* Chapter 8 – Conceptual Worlds

Audio Version of the Chapters is Here.

Conceptual Worlds

I like the ideas behind this chapter. One of the first things that caught my eyes when I read it was Henry James’ questions about an artist’s works: What was the artist trying to achieve? Did he / she succeed? Was it worth it? These are also the questions I am hoping, through the use of the goals we have been working with all year, that you have been able to ask and answer for yourself.

Ideas and Technique

Provocative art challenges not only the viewer, but the also its maker. The work that you have been making… think about it… has it challenged you? Has it challenged you only in the making of it or also in the ideas behind it? Some of the work is impressive in the technique, but it has fallen on its face when it comes to idea. Where are you in that mix?

Remember… art that deals with ideas is far more interesting than art that deals with technique. Unfortunately, I have a feeling that more often than not, much of the audience you are dealing with at the high school level is more interested in the technique, or rather the finished product, than the meaning… although… I could be wrong… and I may very well be.

Craft

Art lies embedded in the conceptual leap between pieces, not in the pieces themselves. Simply put, there is a greater conceptual jump from one work of art to the next than from one work of craft to the next. You know I love these ideas… I have used them in conversation. I can see my hands bridging the gap between work to work. Have you felt that happen in your own work yet? I sure have in my drawings  and paintings. I also love the way this section ends in that if you do not leave some strand of idea dangling for the next work, there is  no reason for your next work to be any different than your last.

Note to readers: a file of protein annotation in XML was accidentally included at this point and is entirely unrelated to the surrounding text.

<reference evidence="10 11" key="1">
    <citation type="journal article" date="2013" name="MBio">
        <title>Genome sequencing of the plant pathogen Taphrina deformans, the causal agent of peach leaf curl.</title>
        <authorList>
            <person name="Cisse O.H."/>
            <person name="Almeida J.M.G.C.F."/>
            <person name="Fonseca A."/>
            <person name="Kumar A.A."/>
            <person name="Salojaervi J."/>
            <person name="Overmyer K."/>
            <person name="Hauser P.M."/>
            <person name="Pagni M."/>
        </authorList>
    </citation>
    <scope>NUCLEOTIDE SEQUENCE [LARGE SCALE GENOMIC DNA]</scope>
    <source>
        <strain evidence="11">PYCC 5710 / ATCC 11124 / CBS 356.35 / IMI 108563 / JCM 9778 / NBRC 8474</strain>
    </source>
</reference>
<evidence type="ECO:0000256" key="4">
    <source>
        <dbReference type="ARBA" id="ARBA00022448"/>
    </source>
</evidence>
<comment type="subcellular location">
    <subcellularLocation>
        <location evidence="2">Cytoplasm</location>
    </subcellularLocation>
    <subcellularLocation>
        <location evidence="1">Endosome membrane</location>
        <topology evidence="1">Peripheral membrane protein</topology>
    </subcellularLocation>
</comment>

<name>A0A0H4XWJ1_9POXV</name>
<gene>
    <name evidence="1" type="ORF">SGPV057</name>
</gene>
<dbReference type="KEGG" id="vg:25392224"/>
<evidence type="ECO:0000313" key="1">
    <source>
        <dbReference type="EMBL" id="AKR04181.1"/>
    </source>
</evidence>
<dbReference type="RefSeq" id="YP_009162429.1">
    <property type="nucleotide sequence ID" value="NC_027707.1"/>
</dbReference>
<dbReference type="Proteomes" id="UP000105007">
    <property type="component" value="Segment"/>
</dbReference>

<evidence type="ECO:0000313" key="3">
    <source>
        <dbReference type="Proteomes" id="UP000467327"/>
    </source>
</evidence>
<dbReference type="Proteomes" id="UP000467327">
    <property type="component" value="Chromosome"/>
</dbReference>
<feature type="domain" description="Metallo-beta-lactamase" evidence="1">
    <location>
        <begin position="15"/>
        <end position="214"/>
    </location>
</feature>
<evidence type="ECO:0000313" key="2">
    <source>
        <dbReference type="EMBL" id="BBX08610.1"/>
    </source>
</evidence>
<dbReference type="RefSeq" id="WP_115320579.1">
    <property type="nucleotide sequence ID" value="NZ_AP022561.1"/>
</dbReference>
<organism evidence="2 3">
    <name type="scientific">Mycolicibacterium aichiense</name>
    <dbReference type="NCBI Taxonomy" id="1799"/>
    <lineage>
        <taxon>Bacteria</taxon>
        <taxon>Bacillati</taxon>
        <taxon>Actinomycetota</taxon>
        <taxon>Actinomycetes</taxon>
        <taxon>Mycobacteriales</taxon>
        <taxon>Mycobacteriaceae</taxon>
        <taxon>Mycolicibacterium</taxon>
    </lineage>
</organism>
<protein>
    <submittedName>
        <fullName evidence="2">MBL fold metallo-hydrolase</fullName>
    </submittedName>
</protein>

New Work

Think about the work you did last summer… embarrassing? Maybe not all of it, some of it, maybe. I look back and see embarrassment in some of the works I have done in the past. Remember though that new work is suppose to be better, more mature, more advanced than old work. Sketchbooks – oh the dreaded sketchbook… it is a license to explore. It is acceptable to stand there and examine a tree stump, with sketchpad in hand. Notice the objects you notice and respond to those objects. Style comes not out of the cartoons and images that you see and can “relate” to as being a teenager / young adult. It comes out of practice and making a lot of art. Make making art become the habit you need, like breathing or eating or sleeping… or texting.

Art and Science

“…while the stone tool fashioned by cave dwellers an Ice Age ago are hopelessly primitive by current technological standards, their wall paintings remain as elegant and expressive as any modern art. And while a hundred civilizations have prospered (sometimes for centuries) without computers or windmills or even the wheel, none (NONE) have survived even a few generations without art.” And you can take that one to the bank.


Making art depends upon noticing things – things about yourself, your methods your subject matter. What does your art say about you?

40 Replies to “* Chapter 8 – Conceptual Worlds”

  1. The first works I made were harder than the ones I’m currently trying to make. It was hard for me to focus on one idea for my concentration which caused me to hate the work I was making. Throwing pottery is easier but at the same time I still face challenges. I need to make more original vessels and faster.

  2. I feel that true artists will make art to change people’s opinions, like propaganda would. I also think art and propaganda are the same thing. We make art to express our emotion. Sadly I have never made a piece that had a deep meaning, I just make art because I either have to or because I have nothing else to do.